It is a curious paradox of the 21st century. Despite having technology that makes us the most ‘connected’ society in history Americans are lonely! Just prior to the outbreak of COVID a reputable national survey found that three in five (60%) of Americans reported that they felt lonely. They described themselves as feeling “left out, poorly understood and lacking companionship.”

There are many reasons that account for this.  Our families tend to be more scattered than they were a generation ago. We live longer and loneliness is an issue especially prevalent among the aged who are no longer able to be active.  We marry less and have fewer children.  We turn to television and computers as a substitute (very poor ones) for complex real friendships! We no longer ‘join’ clubs, churches, and community service organizations like we once did.

Sometimes, too often really, the loneliness we feel results from being ‘left out,’  unable to find a place where we can build and sustain relationships. From the time of childhood, right through adulthood, we human beings have the awful capacity to ignore or marginalize that person who is different – in color, in race, in religion, in language, even in ability.

During World War 2, Americans decided that being of Japanese descent was enough to make a person suspicious. This nation, which prided itself on being free and open, because of great fear took thousands of citizens and locked them in internment camps. I wish I could say that was a singular aberration but it isn’t.  20 years ago, after the attacks on 9/11, Muslim citizens endured awful discrimination.  More recently, when COVID was made a ‘China’ issue, people of Asian descent dealt with hatred and rejection in many cities and town.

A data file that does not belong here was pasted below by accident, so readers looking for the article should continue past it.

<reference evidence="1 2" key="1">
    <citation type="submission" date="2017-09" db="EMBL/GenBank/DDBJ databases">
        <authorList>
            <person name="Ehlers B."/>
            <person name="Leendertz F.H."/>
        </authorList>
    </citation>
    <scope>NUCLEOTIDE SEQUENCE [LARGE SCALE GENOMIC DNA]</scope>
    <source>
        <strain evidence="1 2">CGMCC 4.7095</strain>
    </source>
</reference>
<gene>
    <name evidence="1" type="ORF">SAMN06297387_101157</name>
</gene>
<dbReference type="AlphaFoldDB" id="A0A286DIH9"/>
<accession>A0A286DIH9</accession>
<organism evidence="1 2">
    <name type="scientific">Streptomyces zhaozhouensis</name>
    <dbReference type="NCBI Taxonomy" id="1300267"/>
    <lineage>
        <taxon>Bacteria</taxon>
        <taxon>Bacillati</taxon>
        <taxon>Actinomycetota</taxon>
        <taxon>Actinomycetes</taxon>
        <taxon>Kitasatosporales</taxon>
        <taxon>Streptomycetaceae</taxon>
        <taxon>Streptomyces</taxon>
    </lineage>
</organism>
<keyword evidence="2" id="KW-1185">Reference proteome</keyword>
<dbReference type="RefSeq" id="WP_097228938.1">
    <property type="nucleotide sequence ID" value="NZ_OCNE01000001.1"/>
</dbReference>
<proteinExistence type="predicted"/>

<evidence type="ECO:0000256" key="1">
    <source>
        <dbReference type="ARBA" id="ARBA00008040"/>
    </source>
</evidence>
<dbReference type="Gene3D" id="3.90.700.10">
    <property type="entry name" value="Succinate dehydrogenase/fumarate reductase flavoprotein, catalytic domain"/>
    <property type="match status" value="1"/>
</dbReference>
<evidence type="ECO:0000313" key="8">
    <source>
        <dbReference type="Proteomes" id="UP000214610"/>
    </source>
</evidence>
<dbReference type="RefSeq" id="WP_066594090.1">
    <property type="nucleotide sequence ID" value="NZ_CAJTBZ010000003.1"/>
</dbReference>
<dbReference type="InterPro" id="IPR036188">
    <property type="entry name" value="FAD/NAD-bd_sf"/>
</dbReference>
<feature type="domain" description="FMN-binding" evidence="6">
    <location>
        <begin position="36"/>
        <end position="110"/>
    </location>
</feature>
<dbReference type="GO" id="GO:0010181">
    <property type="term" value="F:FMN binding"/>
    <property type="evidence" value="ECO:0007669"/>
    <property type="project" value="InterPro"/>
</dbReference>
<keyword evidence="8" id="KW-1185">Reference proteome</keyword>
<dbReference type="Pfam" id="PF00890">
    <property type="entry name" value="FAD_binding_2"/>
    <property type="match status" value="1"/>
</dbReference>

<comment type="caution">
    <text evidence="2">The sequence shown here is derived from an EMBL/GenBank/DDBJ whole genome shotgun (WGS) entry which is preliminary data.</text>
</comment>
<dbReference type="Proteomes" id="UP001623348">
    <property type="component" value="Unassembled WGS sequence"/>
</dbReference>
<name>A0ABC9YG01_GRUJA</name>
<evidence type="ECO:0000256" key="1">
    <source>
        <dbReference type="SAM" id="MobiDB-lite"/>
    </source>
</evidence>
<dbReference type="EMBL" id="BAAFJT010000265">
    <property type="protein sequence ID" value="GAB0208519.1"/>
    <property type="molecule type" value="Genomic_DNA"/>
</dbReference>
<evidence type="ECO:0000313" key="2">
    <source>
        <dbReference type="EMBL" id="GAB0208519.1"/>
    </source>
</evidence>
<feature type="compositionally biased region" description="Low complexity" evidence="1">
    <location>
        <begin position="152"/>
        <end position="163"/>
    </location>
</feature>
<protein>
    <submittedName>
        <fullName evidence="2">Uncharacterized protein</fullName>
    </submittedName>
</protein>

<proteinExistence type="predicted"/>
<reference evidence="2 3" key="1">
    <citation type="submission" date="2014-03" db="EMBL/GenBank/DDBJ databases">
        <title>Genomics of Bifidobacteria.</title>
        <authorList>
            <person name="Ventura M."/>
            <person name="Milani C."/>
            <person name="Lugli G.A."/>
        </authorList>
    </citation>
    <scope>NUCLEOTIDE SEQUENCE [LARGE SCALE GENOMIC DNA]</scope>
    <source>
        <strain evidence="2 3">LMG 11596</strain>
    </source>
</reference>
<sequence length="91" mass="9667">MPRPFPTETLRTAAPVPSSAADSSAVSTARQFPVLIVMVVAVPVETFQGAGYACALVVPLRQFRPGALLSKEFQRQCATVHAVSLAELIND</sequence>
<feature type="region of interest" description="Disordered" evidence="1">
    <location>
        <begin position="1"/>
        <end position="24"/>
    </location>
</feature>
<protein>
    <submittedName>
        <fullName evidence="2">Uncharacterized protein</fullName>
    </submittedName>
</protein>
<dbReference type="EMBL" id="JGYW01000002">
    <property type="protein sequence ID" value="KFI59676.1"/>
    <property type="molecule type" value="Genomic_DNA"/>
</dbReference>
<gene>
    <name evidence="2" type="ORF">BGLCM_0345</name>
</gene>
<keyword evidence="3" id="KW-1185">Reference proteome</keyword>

Our pastor at FDC reminded us yesterday that we are called to bear the image of God, our Creator and that basic to that image is the idea of community. God, the Holy Trinity – Father, Son, and Spirit – exist in eternal community and we are made to be like Him!  He has designed us to share life – with Him and with others. We can know Him because Christ Jesus restores us, by grace through faith, to a right relationship. And, loved by God, we become people who seek to create relationships with others, who care and share.

Let me remind you that God loved us not because we are wonderful, charming, or beautiful. He did not love us because we were eagerly seeking to please Him. Scripture tells us that “while we were still sinners, Christ died for us!” He stood with us and His genuine love is to change us, making us into people who love people. Yes, we care about (not pity!) even those that are rejected or marginalized by others. We identify ourselves with them, standing with them. This is what Jesus did and so must we. The Scripture says, “Real religion, the kind that passes muster before God the Father, is this: Reach out to the homeless and loveless in their plight, and guard against corruption from the godless world.” (James 1:27, The Message)

We need to guard against a patronizing kind of assistance that reaches ‘down’ without really coming alongside of those in need.  The person who struggles to fit in, that one who has material need, the one who is rejected because of her skin color or ancestry does not want us to pretend to care so that we can feel noble or like we have ‘done our duty.’  We cannot love as God desires without becoming one with those we consider to be ‘other.’ Simply offering a meal or a pat on the back or a check to help with rent is a nice gesture and relieves some measure of suffering, but such efforts do not change people’s lives or show them God’s salvation.